Synchronize with the table of contents  INTRODUCTION

INTRODUCTION :

PROVENANCE:

The Hugh Hammond Bennett Papers were obtained as part of a donation through Arthur Carhart.

ACCESS:

The collection is open for research.

OWNERSHIP:

The Hugh Hammond Bennett Papers are the physical property of the Denver Public Library.

PUBLICATION RIGHTS:

All requests for permission to publish, reproduce, or quote from material in the collection should be discussed with the appropriate librarian or archivist. Permission for publication may be given on behalf of the Denver Public Library as the owner of the physical item. It is not intended to include or imply permission of the copyright holder, which also must be obtained by the customer. The Library does not assume any responsibility for infringement of copyright or publication rights of the manuscript held by the writer, heirs, donors, or executors. Reproduction restrictions are decided on a case-by-case basis.

PREFERRED CITATION:

[Identification of item], Hugh Hammond Bennett Papers, CONS9, Conservation Collection, The Denver Public Library.

SIZE:

Number of boxes: 7

LOCATION:

CONS9

PROCESSED BY:

Robert Russell

June 2001

REVISED AND ENCODED BY:

Claudia Jensen

October 2004

PROJECT MANAGER:

Ellen Zazzarino

BIOGRAPHICAL NOTE :

Hugh Hammond Bennett is widely regarded as "the father of soil conservation." His efforts to promote control of erosion led to the establishment of the Soil Conservation Service and thousands of soil conservation districts across the United States. He described his approach to promoting soil conservation as "science, farmer participation, publicity, and Congressional relations." Bennett's relentless touring and speaking on behalf of soil conservation were just one part of his approach to selling soil conservation, but one that he considered important. A portion of the numerous speeches and papers written by Bennett make up the bulk of this collection.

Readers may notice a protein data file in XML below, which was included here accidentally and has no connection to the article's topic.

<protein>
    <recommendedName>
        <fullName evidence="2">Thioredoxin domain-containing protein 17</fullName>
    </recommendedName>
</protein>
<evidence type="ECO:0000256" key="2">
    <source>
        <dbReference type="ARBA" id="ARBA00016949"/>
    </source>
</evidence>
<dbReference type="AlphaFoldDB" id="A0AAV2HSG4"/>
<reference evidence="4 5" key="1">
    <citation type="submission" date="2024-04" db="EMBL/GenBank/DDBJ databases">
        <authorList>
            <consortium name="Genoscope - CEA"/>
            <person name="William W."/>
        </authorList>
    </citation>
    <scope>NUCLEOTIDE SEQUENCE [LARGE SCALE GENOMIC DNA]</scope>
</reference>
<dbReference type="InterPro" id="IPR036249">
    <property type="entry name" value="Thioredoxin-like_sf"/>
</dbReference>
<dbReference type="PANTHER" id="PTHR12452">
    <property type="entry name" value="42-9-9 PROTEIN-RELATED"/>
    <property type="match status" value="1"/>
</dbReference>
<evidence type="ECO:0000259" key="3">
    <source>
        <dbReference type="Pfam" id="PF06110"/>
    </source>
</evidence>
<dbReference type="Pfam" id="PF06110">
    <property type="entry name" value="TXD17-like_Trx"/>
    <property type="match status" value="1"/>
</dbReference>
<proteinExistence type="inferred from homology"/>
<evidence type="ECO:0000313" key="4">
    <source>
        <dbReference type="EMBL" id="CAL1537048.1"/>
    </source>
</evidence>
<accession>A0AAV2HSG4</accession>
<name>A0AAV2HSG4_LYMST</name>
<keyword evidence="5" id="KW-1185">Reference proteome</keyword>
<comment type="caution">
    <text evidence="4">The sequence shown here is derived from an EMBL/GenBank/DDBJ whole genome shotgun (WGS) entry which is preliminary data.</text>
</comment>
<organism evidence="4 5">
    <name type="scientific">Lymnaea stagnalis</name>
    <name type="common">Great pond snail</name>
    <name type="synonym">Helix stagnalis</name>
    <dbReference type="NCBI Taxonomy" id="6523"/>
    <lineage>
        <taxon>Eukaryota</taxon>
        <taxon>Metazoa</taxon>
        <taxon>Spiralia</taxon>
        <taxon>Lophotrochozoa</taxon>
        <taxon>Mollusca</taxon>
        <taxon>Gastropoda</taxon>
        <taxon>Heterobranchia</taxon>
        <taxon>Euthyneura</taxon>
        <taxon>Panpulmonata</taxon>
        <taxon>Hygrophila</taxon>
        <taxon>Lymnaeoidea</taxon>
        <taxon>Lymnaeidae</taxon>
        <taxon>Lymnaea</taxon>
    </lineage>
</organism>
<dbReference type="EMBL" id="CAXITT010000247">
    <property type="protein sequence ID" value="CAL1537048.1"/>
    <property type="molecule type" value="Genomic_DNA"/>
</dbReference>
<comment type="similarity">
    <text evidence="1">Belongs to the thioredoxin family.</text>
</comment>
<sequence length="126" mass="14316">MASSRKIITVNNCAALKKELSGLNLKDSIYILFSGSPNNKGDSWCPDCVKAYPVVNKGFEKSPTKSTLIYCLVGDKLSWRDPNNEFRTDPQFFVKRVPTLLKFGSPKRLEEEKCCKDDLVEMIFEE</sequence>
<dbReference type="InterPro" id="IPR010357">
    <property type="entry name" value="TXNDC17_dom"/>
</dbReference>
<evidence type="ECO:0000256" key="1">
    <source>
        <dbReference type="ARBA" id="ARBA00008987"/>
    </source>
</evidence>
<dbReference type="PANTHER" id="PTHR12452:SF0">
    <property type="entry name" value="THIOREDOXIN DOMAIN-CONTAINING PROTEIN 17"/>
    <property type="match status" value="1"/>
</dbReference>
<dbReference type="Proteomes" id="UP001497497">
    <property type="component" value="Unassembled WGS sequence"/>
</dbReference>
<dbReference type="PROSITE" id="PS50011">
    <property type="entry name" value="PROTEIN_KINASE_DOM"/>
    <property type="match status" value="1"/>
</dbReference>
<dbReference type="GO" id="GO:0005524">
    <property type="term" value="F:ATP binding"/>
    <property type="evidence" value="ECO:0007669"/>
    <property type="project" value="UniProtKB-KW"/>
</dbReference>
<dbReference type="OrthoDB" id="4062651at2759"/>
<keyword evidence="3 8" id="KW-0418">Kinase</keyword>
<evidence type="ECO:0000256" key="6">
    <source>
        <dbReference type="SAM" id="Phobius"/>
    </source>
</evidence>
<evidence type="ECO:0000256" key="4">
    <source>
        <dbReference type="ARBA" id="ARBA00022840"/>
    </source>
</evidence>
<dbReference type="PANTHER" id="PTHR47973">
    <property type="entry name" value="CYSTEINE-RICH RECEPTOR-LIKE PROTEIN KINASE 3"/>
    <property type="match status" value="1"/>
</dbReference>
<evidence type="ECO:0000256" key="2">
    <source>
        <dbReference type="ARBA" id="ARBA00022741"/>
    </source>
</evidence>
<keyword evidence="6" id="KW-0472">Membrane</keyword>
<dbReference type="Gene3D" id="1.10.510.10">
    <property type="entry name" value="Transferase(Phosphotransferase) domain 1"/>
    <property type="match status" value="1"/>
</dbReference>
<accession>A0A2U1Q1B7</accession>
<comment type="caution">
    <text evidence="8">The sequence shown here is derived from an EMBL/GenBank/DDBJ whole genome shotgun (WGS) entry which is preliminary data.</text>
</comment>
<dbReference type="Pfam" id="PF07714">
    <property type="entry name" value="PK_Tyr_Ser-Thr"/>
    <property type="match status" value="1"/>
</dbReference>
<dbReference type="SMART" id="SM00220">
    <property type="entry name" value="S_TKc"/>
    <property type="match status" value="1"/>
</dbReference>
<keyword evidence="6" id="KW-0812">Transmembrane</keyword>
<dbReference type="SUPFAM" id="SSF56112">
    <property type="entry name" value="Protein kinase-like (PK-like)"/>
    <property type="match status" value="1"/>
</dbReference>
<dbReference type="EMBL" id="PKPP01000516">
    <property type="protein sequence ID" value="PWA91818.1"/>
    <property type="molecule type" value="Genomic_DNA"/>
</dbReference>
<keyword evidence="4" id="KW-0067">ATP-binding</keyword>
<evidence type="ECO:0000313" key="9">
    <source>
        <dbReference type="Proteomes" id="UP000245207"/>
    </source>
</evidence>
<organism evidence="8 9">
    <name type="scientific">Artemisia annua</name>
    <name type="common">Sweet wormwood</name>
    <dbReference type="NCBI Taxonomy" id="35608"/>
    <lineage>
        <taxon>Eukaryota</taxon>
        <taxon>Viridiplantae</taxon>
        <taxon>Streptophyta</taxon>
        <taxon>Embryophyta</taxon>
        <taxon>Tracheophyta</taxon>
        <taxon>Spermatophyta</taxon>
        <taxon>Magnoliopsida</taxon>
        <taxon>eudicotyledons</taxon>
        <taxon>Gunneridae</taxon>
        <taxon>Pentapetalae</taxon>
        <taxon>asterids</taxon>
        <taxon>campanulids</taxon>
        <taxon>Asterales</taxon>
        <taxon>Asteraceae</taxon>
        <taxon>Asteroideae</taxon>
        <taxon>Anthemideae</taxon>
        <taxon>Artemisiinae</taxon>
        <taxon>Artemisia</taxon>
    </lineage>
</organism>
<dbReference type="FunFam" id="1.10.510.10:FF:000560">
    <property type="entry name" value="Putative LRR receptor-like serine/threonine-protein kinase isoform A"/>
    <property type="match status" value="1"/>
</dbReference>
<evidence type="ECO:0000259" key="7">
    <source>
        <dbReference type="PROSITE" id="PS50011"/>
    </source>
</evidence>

Bennett was born on his parents' farm near Wadsboro, North Carolina, in 1881. He spent his youth on the family farm, which was adversely affected by soil erosion. The rest of his life Bennett remembered this seasonal washing away of the best land owned by his family. In 1897, he entered the University of North Carolina, but was forced to take a two-year break from his studies due to financial problems. He graduated with his Bachelor of Science degree in chemistry in 1903. After college, he went to work for the U.S. Department of Agriculture doing soil surveys across the South. He worked in various positions throughout the Department of Agriculture, before moving to the position of Supervisor of Soil Surveys in 1909.

A major promotion came in 1929, when he was put in charge of soil erosion and moisture conservation for the Bureau of Chemistry of the U.S. Department of Agriculture. Through his knowledge and persistence in promoting soil conservation, he became chief of the Soil Erosion Service, and, following a reorganization of the department, Chief of the Soil Conservation Service. Throughout this time in his life, Bennett toured the United States giving speeches at a wide variety of gatherings. His ideas on soil conservation became well known throughout the world. Many countries invited Bennett to present his ideas on soils, including Honduras, Guatemala, Cuba, Venezuela, and South Africa.

Bennett wrote numerous works on soil conservation. His 1939 book, Soil Conservation, is regarded as the standard text on the subject. He wrote additional volumes, including The Soils of Cuba, The Soils and Agriculture of the Southern States, and Elements of Soil Conservation.